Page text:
The Weehawken Cove connects Hoboken’s north waterfront to Weehawken and will be the site of a new 4-acre park on the Hoboken side abutting the proposed high-rise site.

FBW | April 25, 2022

For the past several months, Hartz Mountain has been driving piles for a pair of high-rise towers at the Weehawken Cove, just north of the Hoboken border. This work is proceeding despite the fact that the ordinance pertaining to this project and the Weehawken Planning Board approvals are being challenged in New Jersey Superior Court.

This past December, Superior Court Judge Joseph A. Turula held a case management conference consolidating the cases of three plaintiffs, including the Fund for a Better Waterfront (FBW), challenging this project. The suits were filed more than a year earlier in August of 2020. FBW is represented by land-use attorney Gerald Muller of Princeton, New Jersey.

At the case management conference, it was agreed that the challenge to the ordinance would be heard first. If the plaintiffs prevail on this issue, the Board approval would then be considered null and void. Judge Turula will also determine the scope of discovery that will be allowed, as the plaintiffs are seeking to determine the circumstances surrounding the zoning change to accommodate Hartz’s development application.

Throughout several years of hearings before the Weehawken Planning Board, residents of Weehawken, Union City and Hoboken showed up to speak out in opposition to this project. The Planning Board rejected Hartz’s initial proposal for this site that called for 334 residential units in two 200-foot towers atop a seven story parking garage.

Subsequently, the Township of Weehawken amended its zoning ordinance, essentially to accommodate a scaled back project with 261 units and two 160-foot towers. After several months of hearings in 2020, the Weehawken Planning Board granted approval for the project.

In August 2020, plaintiffs filed complaint with the Court asserting the following:

  • The Hartz Mountain project fails to comply with ordinance standards for setbacks, coverage, distance between buildings, FAR (floor area ratio) and open space. For example, the development must provide a minimum of 20 percent open space but only allows for 9.8 percent. In addition, there is a 50 foot minimum front and rear yard setback requirement but the project proposes a mere 4.5 and 4 feet respectively.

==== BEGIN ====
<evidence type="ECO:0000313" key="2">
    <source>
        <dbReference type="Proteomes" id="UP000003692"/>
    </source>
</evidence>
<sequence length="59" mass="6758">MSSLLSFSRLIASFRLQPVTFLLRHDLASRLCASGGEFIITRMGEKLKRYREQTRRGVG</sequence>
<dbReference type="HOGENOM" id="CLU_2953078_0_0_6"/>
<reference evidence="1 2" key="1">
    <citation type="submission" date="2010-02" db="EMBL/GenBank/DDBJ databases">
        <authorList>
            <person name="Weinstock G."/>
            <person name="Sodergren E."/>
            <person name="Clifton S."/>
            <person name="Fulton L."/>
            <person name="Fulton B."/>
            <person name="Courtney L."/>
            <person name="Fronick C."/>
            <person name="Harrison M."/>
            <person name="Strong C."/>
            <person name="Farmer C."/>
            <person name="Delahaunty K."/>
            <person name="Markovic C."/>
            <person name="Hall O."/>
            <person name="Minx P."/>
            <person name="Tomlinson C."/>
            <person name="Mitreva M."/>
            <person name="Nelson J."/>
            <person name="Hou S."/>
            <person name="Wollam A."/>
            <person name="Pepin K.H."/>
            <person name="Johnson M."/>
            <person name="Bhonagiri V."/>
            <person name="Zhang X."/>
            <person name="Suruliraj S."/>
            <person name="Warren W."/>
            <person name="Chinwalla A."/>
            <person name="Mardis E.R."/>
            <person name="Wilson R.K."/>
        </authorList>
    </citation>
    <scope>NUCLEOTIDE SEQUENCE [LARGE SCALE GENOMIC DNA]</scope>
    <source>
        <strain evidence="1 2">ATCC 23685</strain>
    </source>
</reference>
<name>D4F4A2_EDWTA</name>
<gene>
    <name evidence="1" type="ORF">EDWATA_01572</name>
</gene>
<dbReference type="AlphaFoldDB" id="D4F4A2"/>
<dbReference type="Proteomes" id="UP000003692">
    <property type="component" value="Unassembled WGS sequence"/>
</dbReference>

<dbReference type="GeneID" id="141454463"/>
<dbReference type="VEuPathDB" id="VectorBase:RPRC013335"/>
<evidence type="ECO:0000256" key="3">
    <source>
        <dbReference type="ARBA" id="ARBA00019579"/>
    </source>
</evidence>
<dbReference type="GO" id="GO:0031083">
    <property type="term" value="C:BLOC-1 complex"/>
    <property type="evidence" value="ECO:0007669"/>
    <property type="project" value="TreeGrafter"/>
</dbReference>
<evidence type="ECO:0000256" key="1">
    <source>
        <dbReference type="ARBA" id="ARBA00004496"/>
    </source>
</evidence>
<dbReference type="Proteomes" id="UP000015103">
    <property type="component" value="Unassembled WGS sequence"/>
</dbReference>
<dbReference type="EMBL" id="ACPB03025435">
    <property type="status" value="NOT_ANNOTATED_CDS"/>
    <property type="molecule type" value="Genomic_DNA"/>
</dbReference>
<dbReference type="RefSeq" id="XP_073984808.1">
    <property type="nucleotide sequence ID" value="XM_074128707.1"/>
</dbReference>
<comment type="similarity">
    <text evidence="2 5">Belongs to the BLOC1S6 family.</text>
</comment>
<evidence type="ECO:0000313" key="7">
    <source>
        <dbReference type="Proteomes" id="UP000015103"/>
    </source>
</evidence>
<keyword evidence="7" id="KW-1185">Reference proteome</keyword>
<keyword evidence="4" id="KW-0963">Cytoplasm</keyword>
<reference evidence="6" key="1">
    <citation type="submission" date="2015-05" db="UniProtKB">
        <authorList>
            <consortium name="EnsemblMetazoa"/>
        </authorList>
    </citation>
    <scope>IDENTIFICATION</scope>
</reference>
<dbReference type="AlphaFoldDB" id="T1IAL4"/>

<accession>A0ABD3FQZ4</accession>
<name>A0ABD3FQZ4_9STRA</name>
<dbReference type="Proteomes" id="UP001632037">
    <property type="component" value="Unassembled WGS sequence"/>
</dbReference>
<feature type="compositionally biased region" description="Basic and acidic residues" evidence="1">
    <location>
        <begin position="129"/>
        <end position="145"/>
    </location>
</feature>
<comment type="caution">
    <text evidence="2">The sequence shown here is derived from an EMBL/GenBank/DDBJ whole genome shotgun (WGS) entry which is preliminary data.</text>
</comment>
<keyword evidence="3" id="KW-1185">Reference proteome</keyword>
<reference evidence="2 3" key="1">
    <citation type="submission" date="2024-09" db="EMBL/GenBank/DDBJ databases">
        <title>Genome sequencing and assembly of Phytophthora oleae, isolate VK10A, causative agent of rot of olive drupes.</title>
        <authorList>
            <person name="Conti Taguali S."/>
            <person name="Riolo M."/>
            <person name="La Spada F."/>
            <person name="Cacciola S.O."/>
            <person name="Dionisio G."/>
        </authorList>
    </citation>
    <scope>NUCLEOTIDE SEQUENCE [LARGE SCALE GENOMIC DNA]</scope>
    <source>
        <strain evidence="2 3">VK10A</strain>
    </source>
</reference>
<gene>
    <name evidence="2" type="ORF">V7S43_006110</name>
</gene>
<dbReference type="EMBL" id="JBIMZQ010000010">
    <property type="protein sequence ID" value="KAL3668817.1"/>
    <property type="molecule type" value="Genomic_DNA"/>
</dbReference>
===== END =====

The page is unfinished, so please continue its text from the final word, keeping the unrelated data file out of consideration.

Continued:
• As a condition of its approval, Hartz is required to provide $220,000 to the Township of Weehawken to purchase two shuttle buses to allow Weehawken residents above the Palisades to access the waterfront. Such an obvious quid pro quo, unrelated to the impact of the project, is illegal.
  • The failure to meet the FAR standard requires what is known as a “d” variance. Only the Zoning Board of Adjustment can grant such a variance, not the Planning Board.
  • The Planning Board attorney, Elise Dinardo, also serves as an Assistant Municipal Attorney for the Township of Weehawken. Such an egregious conflict of interest is prohibited by New Jersey’s Municipal Land Use Law.
  • If built, the towers would abut a four-acre public park that is being built by the Rebuild by Design project on the Hoboken side of the Weehawken Cove. The Atir building would sit a mere 30 feet from the river, separated by the state-mandated waterfront walkway.

    At one of the final planning board hearings, Maryann Bucci-Carter, an urban planner, testified before the Weehawken Planning Board on behalf of the objectors. She explained that the latest thinking on urban redevelopment is “based on principles of how cities and towns developed in the last century, which is how Weehawken developed.” She explained that in the older Weehawken neighborhood atop the Palisades the layout of the streets is traditional. “They’re walkable blocks and streets. The housing and shopping is in close proximity. There’s accessible public spaces . . . the buildings are focused on human-scale planning and design.”

    In her testimony, Ms. Bucci-Carter pinpointed the essential problem with the Atir project: its failure to create a real neighborhood. She also pointed to a planned development in Jersey City, Liberty Harbor North, that has been made successful by first laying out a traditional-style street grid. Facing the street are a mix of residential and retail uses. Walking down the blocks, one sees stoops, front doors and windows. Parking garages at the interior of the blocks are concealed behind the residential and retail uses.

    Related links

    FBW appeals approvals for high-rise development at Weehawken Cove
    Latest Lincoln Harbor project disregards good planning principles
    Liberty Harbor North Redevelopment Plan
    Multiple lawsuits challenge new ordinance for Lincoln Harbor
    Planning Board votes down high-rise towers at Weehawken Cove after persistent opposition
    Objectors mobilize against massive towers proposed at Weehawken Cove
    Col. Stevens vision for Hoboken still valid 200 years later
    Hoboken’s first parks established in 1804